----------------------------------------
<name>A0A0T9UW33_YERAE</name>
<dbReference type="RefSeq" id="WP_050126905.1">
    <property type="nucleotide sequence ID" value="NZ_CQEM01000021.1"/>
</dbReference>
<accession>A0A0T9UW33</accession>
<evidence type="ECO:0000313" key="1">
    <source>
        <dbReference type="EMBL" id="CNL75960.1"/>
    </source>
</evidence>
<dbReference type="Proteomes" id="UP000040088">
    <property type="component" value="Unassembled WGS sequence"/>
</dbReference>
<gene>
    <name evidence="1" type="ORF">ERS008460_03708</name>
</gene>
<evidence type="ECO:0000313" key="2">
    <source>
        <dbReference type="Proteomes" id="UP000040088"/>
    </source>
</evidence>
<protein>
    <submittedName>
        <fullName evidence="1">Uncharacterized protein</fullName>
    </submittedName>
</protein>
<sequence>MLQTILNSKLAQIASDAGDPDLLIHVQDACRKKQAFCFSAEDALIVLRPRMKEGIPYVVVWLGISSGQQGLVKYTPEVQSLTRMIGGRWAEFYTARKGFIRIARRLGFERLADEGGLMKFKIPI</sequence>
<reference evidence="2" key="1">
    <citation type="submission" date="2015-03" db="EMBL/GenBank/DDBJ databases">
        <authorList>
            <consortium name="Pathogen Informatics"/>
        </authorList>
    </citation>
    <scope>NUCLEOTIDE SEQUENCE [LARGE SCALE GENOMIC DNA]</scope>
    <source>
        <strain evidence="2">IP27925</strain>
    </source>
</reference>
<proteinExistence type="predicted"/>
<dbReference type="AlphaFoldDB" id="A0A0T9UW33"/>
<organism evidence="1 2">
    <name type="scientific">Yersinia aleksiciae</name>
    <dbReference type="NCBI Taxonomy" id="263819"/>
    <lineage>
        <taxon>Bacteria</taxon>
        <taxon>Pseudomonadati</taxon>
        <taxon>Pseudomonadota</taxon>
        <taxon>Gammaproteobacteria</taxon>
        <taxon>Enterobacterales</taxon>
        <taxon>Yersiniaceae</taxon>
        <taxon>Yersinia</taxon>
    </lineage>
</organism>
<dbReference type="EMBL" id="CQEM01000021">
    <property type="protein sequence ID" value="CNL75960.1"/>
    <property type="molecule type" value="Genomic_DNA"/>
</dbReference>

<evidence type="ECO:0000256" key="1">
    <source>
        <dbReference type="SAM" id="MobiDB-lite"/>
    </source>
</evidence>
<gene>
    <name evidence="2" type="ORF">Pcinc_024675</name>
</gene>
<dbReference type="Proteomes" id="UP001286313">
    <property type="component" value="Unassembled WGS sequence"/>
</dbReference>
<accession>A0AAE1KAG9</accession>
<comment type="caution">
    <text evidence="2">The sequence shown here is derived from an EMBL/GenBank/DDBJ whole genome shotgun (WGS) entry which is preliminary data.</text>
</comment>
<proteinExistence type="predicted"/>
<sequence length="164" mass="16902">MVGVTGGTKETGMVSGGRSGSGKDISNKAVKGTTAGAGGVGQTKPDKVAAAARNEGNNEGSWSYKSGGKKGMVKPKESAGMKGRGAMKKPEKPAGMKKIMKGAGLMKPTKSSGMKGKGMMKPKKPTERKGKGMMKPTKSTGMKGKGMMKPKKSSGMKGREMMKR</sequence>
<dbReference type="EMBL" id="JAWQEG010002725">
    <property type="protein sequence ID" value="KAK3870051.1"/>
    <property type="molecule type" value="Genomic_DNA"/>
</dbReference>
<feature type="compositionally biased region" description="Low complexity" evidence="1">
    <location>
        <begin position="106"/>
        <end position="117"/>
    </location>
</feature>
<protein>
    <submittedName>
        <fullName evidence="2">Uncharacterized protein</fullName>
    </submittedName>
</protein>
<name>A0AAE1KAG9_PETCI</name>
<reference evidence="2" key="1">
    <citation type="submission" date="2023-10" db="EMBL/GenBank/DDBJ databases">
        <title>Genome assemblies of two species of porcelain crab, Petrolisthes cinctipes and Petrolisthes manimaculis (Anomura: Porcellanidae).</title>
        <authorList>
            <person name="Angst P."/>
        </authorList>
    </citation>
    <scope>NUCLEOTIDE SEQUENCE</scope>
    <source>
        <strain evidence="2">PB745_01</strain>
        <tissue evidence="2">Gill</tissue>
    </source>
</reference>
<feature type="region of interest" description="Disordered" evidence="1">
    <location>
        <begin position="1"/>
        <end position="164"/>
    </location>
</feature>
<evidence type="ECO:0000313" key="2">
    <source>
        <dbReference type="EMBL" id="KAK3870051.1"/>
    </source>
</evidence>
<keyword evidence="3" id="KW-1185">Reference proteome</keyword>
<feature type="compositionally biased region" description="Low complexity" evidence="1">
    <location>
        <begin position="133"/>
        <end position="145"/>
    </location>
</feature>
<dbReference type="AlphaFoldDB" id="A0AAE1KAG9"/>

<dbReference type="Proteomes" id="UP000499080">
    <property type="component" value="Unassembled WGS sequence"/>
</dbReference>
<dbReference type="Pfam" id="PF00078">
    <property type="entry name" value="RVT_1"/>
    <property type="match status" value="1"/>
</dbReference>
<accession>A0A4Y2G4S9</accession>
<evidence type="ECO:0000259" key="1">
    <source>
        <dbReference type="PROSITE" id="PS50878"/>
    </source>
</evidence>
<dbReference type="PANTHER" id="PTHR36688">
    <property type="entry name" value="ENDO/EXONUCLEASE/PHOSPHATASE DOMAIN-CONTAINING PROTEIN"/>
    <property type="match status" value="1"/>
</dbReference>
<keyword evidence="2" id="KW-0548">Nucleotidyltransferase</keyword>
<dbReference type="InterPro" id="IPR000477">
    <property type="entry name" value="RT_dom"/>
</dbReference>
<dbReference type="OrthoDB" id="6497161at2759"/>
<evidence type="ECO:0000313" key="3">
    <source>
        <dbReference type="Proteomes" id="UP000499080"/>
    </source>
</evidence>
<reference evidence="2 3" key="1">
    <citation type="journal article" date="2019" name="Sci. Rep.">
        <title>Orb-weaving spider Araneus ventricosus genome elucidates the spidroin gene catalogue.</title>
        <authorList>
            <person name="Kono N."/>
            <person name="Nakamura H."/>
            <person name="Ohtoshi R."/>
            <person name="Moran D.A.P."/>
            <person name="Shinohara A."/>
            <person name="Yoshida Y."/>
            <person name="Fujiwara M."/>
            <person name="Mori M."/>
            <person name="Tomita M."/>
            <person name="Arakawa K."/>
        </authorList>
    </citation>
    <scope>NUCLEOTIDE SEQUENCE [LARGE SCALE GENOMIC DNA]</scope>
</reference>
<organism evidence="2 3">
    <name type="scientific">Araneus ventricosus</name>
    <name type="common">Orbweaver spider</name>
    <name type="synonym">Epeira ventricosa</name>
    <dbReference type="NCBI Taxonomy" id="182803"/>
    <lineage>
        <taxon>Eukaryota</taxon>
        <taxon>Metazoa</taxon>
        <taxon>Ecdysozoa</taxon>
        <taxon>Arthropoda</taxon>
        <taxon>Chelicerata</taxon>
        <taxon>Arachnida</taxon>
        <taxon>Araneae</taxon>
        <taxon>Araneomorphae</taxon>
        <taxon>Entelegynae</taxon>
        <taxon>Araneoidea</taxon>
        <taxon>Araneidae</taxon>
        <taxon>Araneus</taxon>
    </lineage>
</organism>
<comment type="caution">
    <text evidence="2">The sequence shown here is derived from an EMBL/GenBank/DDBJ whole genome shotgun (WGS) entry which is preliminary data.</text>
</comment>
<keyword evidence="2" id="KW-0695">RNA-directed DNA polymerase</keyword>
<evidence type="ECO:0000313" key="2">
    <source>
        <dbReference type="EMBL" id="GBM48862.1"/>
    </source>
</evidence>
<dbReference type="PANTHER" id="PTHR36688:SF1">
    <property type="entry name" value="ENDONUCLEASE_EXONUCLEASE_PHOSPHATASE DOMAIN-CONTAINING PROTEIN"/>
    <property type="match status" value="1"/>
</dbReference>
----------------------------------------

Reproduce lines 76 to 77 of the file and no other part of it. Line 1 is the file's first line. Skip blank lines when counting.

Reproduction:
    <property type="protein sequence ID" value="KAK3870051.1"/>
    <property type="molecule type" value="Genomic_DNA"/>